There are a few blogs I try to follow on a regular basis. Their lives or stories or life stories are compelling and some people can make anything interesting. In an earlier post, called, interestingly enough, A Few Sites I Frequent, I showed you a few of the morning sites I visit. I also visit several blogs, as well. One of these I follow is a gentleman in England who calls himself BeetlyPete. His post today, called, McDonald’s: The Last Bastion Falls, about how the last little county in England has granted permission to the chain to build a restaurant there.
I grew up in a small town in central Wisconsin, called Shawano. It was the county seat and four main highways and two railroads ran through it and overall it was a popular tourist destination, thanks to Shawano Lake and the Wolf River. The population was 6,438. My family moved there in 1971 or 1972. I think I was 12 when we moved there, so, 1972.
When I was a teenager, The McDonald’s went up. We no longer had to drive thirty-five or more miles to get a Big Mac. Oh, sure, there were restaurants and truck stops in town but nothing like this. This McDonalds was where my wife and I had our “wedding reception” June 5th, 1980. We were married in the courthouse downtown and then we walked about a mile and a half out to the far outskirts of town where I had a Quarter Pounder with Cheese, large fries and a large Coke and Margaret had a Big Mac, fries and, I think, a Coke also because Diet Coke had not been introduced, yet. I don’t remember what Mike had but when it was done, he stomped on the paper cup and said, “Mazel Tov!”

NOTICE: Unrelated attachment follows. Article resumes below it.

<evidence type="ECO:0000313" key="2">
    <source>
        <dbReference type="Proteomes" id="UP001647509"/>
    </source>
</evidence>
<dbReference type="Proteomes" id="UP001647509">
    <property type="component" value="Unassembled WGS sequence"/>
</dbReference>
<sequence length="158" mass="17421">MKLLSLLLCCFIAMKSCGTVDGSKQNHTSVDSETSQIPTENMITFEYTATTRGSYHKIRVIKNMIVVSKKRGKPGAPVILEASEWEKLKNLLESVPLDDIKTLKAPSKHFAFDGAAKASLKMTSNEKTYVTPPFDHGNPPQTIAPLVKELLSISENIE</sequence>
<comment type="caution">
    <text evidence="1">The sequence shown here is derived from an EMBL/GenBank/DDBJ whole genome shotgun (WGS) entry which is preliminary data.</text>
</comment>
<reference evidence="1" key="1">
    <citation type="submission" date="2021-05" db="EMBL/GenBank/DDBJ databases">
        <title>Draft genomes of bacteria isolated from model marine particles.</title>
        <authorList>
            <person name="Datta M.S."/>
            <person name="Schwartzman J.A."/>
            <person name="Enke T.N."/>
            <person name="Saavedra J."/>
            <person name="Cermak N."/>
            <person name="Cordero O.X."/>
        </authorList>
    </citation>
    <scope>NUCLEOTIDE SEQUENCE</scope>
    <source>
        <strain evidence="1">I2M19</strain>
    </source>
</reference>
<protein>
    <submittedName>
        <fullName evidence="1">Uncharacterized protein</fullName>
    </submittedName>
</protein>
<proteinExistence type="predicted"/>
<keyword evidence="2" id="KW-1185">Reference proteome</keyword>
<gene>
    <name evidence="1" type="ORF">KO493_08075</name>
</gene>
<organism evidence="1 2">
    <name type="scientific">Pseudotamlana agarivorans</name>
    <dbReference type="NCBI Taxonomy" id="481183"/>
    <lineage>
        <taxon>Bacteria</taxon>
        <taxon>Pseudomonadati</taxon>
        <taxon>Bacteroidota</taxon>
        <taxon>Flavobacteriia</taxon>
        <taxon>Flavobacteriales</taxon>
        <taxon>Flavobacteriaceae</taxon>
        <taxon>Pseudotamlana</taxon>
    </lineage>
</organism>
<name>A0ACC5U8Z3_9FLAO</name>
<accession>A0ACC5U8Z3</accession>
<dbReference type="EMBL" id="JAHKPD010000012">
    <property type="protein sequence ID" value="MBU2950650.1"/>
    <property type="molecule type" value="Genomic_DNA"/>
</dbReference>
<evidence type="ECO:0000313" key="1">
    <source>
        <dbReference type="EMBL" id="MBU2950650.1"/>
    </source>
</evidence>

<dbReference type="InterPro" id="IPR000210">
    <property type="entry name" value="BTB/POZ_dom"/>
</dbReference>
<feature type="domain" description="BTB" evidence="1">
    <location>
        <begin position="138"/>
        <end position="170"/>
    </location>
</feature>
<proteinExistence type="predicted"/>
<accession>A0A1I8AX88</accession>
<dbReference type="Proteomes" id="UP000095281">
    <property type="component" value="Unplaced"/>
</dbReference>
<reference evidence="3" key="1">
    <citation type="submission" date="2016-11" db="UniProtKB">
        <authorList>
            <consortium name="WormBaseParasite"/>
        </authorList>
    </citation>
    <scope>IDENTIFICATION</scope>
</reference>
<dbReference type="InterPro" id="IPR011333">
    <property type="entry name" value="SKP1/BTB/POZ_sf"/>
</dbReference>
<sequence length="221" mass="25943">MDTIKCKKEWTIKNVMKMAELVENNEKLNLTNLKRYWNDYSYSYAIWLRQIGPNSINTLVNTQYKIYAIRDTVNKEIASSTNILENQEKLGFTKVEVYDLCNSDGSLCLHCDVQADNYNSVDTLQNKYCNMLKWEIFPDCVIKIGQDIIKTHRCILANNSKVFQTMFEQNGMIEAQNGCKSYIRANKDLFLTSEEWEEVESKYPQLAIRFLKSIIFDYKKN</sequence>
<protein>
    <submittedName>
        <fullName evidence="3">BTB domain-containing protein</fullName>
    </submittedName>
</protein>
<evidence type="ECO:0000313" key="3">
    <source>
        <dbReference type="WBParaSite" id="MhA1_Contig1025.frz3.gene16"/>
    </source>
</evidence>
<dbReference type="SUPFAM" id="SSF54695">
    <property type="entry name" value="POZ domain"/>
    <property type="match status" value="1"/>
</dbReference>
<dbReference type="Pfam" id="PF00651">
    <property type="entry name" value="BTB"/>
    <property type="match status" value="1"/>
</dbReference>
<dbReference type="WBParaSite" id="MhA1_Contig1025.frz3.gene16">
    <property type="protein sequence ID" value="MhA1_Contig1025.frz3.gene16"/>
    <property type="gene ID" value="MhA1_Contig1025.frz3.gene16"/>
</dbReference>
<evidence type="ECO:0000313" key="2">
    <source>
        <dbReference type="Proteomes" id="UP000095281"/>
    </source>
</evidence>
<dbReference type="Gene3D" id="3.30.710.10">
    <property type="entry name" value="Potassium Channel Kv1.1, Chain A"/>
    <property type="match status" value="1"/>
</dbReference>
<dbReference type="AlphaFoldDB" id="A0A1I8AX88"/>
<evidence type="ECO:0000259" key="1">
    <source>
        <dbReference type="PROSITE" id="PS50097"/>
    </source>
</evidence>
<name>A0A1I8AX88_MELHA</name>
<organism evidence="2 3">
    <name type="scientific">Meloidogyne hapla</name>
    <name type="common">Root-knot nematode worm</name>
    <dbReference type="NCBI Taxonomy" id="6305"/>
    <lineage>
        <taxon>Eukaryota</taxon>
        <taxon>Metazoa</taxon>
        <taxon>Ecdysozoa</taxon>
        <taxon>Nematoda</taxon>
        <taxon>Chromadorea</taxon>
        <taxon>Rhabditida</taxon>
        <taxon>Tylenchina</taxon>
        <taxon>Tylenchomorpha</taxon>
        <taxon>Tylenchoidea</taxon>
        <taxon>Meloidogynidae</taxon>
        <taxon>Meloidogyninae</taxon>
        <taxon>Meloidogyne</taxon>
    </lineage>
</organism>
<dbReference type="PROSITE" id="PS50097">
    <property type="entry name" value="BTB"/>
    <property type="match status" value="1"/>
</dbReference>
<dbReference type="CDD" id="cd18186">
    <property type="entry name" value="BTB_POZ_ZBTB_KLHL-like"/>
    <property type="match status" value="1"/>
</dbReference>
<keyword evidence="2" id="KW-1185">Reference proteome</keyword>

Then, not long after, a competitor built a Hardee’s across the street.
I worked in retail at the time and pretty soon all the merchants were talking about it. The evil giant corporation of that day (now defunct), Kmart, wanted to come to town and build in the empty field on the outskirts, way past the McDonalds. People used to have to drive all the way to Green Bay, thirty-five miles away, to go to Kmart before and that was bad enough, but now this? It was gloom and doom and despair and misery. All of the businesses were going to close and Shawano would become a ghost town and we’d all have to move to Green Bay anyway. A couple of stores, part of small chains that spanned Wisconsin and the Upper Peninsula of Michigan, did go down, but they were on their way down before.
Then there was talk about building a bypass without Arthur Dent to lie down in front of the bulldozers. Oh, gloom, despair and wringing of hands! This was it for sure. The of life as we know it.
Or progress. Depending on who you listened to.
That was almost forty years ago. Since then the population of the town has grown to 8,000 plus. The downtown tourist traps are still as quaint and charming and touristy-trappy-pricey as they ever were. Now another evil corporation has supplanted the Kmart and Walmart is there instead. McDonalds and Hardees have been joined by quite a few others now. There’s no doubt about it, the town has changed in the last forty-eight years.
One thing has not changed. The people. The nice, shirt-off-their-back folks are still the nice, shirt-off-their-back folks. And their kids and grandkids are nice, too. The same condescending jerks are still the same condescending jerks who never grew up. When I went to visit, the people were all still the same. I don’t know. It does kind of make me sad, but it is the slow, inexorable movement of time against which there is no defense. The young people there can’t imagine the town not having any of those things and when those things are finally replaced by something else, these young people will likely wax nostalgic for the days they could get a quick hamburger for a dollar. What’s even funnier is that they will probably join me in saying, “Nostalgia just ain’t what it used to be.” And remember, the Good Book says:
“Say not thou, What is the cause that the former days were better than these? for thou dost not enquire wisely concerning this.”Ecclesiastes 7:10